Louisiana’s economy works best when everyone – including large petrochemical corporations headquartered in other states or countries – pays their fair share in taxes to ensure that every community has access to good schools, affordable health care and safe streets.
The state’s corporate franchise tax is a key component of making sure that the biggest, most profitable companies don’t escape tax liability. Money raised from the tax helps support community needs across Louisiana. And in recent years, revenue from this tax has gone into a new savings account where it will eventually be used to rebuild roads, bridges and other infrastructure.
Legislation passed during the 2023 session – but vetoed by Gov. John Bel Edwards – would phase out the corporate franchise tax over four years if certain conditions are met. The Legislative Fiscal Office estimates that it would eventually cost the state $163 million per year in revenue that could otherwise be used to support public schools, workforce development or health care services for people in need.
The Legislature should uphold the governor’s veto when it meets for an override session this week.
Large corporations in Louisiana – mainly petrochemical firms – pay a franchise tax on their equity capital. Businesses and their lobbyists have worked for years to strike this tax from the books, arguing that it makes the state uncompetitive. Yet it has not deterred businesses from making more than $20 billion per year in new capital investments in Louisiana in recent years.
As Edwards notes in his veto letter, the Legislature has already taken steps to restructure the franchise tax in recent years. Notably, a 2021 law (Act 389) eliminates the franchise tax on the first $300,000 of capital, which exempts most small businesses and reduces the rate for everyone else. It also includes “trigger” language that calls for additional cuts to the tax rate if certain conditions are met.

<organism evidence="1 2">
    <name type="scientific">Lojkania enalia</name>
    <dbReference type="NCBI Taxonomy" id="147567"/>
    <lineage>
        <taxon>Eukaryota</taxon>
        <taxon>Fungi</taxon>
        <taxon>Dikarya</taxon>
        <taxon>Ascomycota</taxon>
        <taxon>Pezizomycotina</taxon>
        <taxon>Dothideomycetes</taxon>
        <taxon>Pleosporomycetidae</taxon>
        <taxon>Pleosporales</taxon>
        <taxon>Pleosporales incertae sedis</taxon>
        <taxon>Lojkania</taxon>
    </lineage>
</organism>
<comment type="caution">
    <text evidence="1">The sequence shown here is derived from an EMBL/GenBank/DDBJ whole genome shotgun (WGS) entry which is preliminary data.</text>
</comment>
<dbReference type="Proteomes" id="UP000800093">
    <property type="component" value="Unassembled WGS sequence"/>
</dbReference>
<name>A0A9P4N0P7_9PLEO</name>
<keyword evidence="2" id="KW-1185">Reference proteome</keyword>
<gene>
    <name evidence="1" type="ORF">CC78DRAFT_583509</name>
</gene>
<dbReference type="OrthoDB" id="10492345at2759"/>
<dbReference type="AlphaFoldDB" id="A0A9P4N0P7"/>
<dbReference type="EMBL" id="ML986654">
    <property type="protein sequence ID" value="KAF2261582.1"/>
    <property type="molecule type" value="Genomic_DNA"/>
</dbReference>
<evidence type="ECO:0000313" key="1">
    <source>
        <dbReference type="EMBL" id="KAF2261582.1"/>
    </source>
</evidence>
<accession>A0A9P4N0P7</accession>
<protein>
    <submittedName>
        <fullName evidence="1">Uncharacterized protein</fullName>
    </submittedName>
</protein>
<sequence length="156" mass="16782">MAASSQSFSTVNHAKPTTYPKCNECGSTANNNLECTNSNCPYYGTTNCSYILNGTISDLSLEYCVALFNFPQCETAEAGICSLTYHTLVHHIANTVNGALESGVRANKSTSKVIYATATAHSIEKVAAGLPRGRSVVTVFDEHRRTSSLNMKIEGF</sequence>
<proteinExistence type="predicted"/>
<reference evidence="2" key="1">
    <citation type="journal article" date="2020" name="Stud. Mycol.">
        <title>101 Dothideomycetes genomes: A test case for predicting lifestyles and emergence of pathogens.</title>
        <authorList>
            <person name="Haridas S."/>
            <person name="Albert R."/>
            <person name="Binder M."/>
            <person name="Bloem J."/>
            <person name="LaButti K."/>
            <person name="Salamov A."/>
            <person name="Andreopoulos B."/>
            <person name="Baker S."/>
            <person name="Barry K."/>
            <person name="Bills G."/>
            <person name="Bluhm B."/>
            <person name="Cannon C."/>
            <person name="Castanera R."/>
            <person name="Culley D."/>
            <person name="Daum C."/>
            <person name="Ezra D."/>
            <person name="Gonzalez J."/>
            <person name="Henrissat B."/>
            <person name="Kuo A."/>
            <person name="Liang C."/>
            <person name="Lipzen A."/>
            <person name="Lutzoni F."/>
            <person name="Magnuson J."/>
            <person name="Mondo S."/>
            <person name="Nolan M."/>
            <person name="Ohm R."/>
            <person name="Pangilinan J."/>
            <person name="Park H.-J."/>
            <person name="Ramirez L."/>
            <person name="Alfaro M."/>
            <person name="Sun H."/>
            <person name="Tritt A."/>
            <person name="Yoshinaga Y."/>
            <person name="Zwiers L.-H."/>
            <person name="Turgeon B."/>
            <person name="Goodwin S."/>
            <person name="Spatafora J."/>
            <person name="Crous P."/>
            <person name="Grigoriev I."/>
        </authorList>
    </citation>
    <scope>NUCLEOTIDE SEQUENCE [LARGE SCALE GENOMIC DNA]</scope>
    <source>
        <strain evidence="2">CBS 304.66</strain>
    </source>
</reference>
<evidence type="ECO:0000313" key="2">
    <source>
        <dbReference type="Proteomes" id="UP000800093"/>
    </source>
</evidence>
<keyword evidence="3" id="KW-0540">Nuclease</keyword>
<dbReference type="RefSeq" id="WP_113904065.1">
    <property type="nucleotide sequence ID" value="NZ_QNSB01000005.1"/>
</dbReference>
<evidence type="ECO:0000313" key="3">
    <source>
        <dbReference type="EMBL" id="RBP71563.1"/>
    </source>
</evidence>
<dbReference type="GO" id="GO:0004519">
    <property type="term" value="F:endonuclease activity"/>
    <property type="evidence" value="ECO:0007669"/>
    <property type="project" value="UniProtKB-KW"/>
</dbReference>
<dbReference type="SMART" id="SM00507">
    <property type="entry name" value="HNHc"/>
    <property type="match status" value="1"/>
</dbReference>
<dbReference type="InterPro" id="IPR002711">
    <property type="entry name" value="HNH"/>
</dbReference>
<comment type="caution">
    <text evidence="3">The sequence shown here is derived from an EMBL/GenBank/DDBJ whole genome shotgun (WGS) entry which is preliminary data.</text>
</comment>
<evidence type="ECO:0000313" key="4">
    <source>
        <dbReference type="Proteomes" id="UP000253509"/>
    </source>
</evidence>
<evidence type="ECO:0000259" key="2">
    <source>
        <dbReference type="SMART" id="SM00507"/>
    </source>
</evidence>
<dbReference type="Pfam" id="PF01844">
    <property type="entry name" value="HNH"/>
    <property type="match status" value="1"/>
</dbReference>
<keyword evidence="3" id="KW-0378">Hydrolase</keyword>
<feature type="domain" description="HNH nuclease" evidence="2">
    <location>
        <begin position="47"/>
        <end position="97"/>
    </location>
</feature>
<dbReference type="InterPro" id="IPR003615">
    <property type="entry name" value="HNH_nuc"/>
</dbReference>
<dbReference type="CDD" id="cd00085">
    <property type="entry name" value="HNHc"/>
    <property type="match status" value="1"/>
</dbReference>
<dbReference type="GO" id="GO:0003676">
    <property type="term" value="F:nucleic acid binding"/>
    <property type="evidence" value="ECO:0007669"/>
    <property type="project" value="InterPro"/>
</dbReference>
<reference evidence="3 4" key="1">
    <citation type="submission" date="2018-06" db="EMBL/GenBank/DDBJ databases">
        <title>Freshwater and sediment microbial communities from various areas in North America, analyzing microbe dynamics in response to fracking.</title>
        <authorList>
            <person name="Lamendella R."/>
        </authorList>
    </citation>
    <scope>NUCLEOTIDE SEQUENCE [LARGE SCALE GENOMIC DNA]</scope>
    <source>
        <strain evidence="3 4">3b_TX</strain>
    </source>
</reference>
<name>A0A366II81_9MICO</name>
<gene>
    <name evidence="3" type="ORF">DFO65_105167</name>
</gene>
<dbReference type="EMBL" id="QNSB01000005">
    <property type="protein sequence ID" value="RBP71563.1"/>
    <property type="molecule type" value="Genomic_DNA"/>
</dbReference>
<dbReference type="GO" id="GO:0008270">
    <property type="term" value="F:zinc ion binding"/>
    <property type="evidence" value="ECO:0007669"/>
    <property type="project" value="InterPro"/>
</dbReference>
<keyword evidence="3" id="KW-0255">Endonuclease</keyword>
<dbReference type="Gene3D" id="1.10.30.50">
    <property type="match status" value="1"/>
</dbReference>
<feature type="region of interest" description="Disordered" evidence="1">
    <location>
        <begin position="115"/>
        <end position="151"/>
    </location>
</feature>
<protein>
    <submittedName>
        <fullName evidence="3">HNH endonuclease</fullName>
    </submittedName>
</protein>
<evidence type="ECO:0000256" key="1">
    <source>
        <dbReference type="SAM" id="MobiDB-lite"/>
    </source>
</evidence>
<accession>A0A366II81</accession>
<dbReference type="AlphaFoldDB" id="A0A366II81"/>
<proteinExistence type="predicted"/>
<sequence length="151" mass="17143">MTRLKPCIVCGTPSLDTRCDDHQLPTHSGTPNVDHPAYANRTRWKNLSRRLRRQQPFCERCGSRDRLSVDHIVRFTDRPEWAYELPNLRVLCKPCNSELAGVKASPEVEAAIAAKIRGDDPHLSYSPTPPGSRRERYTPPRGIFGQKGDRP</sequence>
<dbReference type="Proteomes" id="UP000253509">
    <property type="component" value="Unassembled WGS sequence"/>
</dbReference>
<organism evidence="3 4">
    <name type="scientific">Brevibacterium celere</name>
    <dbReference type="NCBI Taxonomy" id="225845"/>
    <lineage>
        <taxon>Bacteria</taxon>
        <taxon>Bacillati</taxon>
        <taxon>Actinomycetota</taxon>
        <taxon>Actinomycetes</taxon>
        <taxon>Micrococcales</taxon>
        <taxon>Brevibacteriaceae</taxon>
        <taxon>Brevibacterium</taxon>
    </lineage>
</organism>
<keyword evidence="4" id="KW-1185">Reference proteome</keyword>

Louisiana’s revenue has grown substantially in recent years, which has allowed lawmakers to provide pay raises for teachers and make much-needed investments in higher education, early childhood education and other priorities. But the fiscal future is murky, thanks to tax cuts and other changes that are already in the pipeline. This includes a “temporary” 0.45% state sales tax that expires in July 2025, and a diversion of state vehicle sales tax revenue from the state general fund into a fund for transportation projects.
Adding a new tax cut to this mix – especially when we don’t fully know how the previous reforms will affect state revenue – would make it harder for the state to balance its budget in future years without making damaging cuts to important programs and services.
Just as important is the issue of fairness. Even with the franchise tax in place, Louisiana’s tax structure still favors big corporations over ordinary citizens. The state’s Industrial Tax Exemption Program (ITEP) remains one of the most generous tax-incentive programs in the country, despite reforms that require companies to pay some property taxes. Many of the same corporations take advantage of Quality Jobs tax subsidies, severance tax exemptions on horizontal drillings and other write-offs.
Louisiana’s next governor and Legislature will face some serious fiscal headwinds thanks to tax cuts and other changes that are already underway. The Legislature would only make this worse if it overrode the governor’s veto of Senate Bill 1. Lawmakers should leave this bill alone and ensure that the largest, most profitable corporations continue to contribute to our tax base.
By Jan Moller